by Donna Salmons
When we think of the ocean, it is often in the context of romantic travel and sand filled beaches. But the ocean, or more exactly the waves from the ocean, may soon be a source of power that a wave power device uses to create energy. At least that is the plan from Ocean Power Technologies [NASD:OPTT].
The Oregon Coast Project
OPTT is planning to deploy its PowerBuoy project in 2011. The 150KW device, known as the PB150, is slated to be launched off the coast of Reedsport, Oregon. In fact, the plan is to develop a total of 10 devices, for a total output of 1.5MW. If everything goes as planned, it will put OPTT as the first company to put a utility scale wave farm in US waters.
OPTT is also developing its PB150 device for use in Europe, where trials in Northern Scotland waters should start in the next few weeks. According to OPTT Chief Executive Officer Charles F. Dunleavy,
We are excited about the continued operation of our grid-connected buoy in Hawaii, and look forward to the completion of our first PB150 in Scotland, which we expect to be ready for ocean trials by the end of this month, and further progress with our autonomous PowerBuoy projects with the US Navy.
Construction on the power take off and control is currently on-going, and testing of that portion will initially be done on land the first half of 2011 before moving to the ocean trials.
Wave Power Device
The PowerBuoy system works by having a buoy tethered to the ocean floor. As the waves come in, the part of the buoy that floats works as a piston against the tethered portion, generating energy.
So far, a smaller version, the 40KW PB40, has seen a successful trial in Hawaii, where the technology will be used for an autonomous self-powered radar system for the US Navy.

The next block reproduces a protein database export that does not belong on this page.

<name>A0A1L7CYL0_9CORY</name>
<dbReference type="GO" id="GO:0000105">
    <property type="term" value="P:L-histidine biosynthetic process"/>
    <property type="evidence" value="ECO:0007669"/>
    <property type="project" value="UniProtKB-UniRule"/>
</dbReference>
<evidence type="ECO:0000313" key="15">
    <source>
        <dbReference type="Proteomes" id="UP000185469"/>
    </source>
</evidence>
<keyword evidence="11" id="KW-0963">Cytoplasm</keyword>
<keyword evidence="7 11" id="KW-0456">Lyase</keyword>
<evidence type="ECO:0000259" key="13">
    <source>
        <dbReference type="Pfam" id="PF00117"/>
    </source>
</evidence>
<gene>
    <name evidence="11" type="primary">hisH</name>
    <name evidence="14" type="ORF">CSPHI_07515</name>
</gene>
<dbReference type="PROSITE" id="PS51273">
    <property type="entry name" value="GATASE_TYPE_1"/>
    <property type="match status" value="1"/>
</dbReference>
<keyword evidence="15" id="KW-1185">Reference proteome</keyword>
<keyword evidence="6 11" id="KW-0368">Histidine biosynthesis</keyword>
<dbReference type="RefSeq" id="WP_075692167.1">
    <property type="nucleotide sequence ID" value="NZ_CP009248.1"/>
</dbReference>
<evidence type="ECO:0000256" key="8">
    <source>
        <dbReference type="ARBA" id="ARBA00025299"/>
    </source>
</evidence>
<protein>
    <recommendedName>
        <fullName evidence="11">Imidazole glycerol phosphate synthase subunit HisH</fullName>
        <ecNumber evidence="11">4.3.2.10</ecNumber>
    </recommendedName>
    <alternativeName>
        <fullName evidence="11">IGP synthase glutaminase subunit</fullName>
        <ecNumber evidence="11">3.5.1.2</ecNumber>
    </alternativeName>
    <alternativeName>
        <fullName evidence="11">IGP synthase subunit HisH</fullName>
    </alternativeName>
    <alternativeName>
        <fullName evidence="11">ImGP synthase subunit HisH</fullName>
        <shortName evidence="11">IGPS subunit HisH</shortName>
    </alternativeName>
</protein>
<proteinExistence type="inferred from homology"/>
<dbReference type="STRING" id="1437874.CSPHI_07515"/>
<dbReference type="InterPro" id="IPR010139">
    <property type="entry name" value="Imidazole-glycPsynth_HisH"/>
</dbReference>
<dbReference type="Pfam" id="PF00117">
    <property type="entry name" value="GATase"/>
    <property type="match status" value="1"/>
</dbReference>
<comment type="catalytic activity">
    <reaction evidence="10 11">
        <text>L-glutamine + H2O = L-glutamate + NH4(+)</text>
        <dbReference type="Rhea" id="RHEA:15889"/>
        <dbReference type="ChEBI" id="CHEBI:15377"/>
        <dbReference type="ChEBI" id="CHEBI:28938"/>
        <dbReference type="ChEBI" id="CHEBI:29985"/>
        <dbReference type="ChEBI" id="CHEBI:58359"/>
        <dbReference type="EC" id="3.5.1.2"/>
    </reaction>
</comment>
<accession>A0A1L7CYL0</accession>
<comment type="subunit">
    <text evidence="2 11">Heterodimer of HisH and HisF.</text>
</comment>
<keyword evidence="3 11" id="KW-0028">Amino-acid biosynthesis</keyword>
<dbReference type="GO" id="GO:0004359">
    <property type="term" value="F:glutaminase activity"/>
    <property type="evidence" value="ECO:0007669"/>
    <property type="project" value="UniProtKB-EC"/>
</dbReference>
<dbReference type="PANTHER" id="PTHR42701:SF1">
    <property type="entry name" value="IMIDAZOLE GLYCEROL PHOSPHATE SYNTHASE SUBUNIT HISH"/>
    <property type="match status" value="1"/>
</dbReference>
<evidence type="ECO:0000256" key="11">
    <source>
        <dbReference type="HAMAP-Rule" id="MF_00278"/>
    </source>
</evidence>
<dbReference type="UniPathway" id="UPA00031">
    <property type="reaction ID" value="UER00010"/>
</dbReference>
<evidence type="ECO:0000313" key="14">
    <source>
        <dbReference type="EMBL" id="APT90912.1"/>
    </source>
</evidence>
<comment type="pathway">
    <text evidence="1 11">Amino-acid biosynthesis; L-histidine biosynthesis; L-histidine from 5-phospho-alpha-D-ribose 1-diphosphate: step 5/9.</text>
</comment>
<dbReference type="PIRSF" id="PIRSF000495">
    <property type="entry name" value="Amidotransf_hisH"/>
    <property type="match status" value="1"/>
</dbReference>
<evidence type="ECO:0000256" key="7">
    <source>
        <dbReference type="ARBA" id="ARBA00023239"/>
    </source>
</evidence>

While it would seem that wave power is a clean alternative to other forms of energy production, there are nonetheless certain challenges that the technology faces in becoming widely adopted. One of the most immediate problems is in the displacement of commercial and recreational fishermen from potential fishing grounds. This can impact the economy directly and hurt tourism.
Wave farms can also change the pattern of beach sand nourishment, further impact the marine environment, and even present itself as a hazard to established areas of safe navigation. Eventually they will no doubt incorporate wave farm information to help safely avoid such areas.
OPTT has secured $6.2 million in grant awards for the development of a big brother to the PB150, the PB500. That device, capable of generating 500KW of power, is in addition to the current trials scheduled for 2011 in Scotland and the U.S.
The current project involving the PB150 was made possible through signed agreements with 11 federal and state agencies.
The latest financials from OPTT show a 71% increase in the six months leading up to October 2010 when compared with the previous year. According to the company, the change was due to its US Navy contracts in place.
Overall the net loses were at 11.8 million, due to the development and impending deployment of the PB150 device.
Wave Power is a developing science, but one that has enormous future potential. It has been estimated that there is over 2TW of energy that can be collected from the Earth’s oceans. And with OPTT producing the first wave farm for the US, it might make sense to weigh this stock as having some potential, as long as the issues are dealt with in a long term manner. One thing seems certain – 2011 is the year that wave power for the US can become an emerging reality.
About the Author: This is a guest post from Donna Salmons at TestFreaks.com, a gadget review site. TestFreaks is the world’s largest review comparison site with over 10 million reviews and 30 sites world wide. We help 6 million consumers every month find better product information at our TestFreaks sites.